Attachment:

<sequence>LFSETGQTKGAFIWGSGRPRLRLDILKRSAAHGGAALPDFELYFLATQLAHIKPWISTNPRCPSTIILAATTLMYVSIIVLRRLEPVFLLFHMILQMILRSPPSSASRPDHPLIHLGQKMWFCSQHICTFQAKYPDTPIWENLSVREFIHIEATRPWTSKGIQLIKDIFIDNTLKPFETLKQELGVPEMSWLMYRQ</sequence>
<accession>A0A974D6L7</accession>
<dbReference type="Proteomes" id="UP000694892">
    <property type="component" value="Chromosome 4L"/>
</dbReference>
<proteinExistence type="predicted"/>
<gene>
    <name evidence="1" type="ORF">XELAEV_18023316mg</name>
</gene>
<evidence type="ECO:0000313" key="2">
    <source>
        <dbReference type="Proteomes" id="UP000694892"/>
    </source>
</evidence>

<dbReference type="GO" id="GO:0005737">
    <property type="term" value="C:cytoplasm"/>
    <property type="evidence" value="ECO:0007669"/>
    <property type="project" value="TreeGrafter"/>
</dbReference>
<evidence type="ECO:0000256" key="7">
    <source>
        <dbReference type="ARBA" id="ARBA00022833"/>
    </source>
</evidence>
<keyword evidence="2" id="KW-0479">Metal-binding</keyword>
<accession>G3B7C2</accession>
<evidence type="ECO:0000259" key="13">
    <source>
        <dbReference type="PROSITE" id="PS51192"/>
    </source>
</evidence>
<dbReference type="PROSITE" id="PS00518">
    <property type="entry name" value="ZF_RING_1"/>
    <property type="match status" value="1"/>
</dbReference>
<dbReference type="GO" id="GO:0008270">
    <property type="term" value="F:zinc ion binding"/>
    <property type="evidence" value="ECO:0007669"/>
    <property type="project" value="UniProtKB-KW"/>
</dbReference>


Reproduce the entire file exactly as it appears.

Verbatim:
<sequence>LFSETGQTKGAFIWGSGRPRLRLDILKRSAAHGGAALPDFELYFLATQLAHIKPWISTNPRCPSTIILAATTLMYVSIIVLRRLEPVFLLFHMILQMILRSPPSSASRPDHPLIHLGQKMWFCSQHICTFQAKYPDTPIWENLSVREFIHIEATRPWTSKGIQLIKDIFIDNTLKPFETLKQELGVPEMSWLMYRQ</sequence>
<accession>A0A974D6L7</accession>
<dbReference type="Proteomes" id="UP000694892">
    <property type="component" value="Chromosome 4L"/>
</dbReference>
<proteinExistence type="predicted"/>
<gene>
    <name evidence="1" type="ORF">XELAEV_18023316mg</name>
</gene>
<evidence type="ECO:0000313" key="2">
    <source>
        <dbReference type="Proteomes" id="UP000694892"/>
    </source>
</evidence>

<dbReference type="GO" id="GO:0005737">
    <property type="term" value="C:cytoplasm"/>
    <property type="evidence" value="ECO:0007669"/>
    <property type="project" value="TreeGrafter"/>
</dbReference>
<evidence type="ECO:0000256" key="7">
    <source>
        <dbReference type="ARBA" id="ARBA00022833"/>
    </source>
</evidence>
<keyword evidence="2" id="KW-0479">Metal-binding</keyword>
<accession>G3B7C2</accession>
<evidence type="ECO:0000259" key="13">
    <source>
        <dbReference type="PROSITE" id="PS51192"/>
    </source>
</evidence>
<dbReference type="PROSITE" id="PS00518">
    <property type="entry name" value="ZF_RING_1"/>
    <property type="match status" value="1"/>
</dbReference>
<dbReference type="GO" id="GO:0008270">
    <property type="term" value="F:zinc ion binding"/>
    <property type="evidence" value="ECO:0007669"/>
    <property type="project" value="UniProtKB-KW"/>
</dbReference>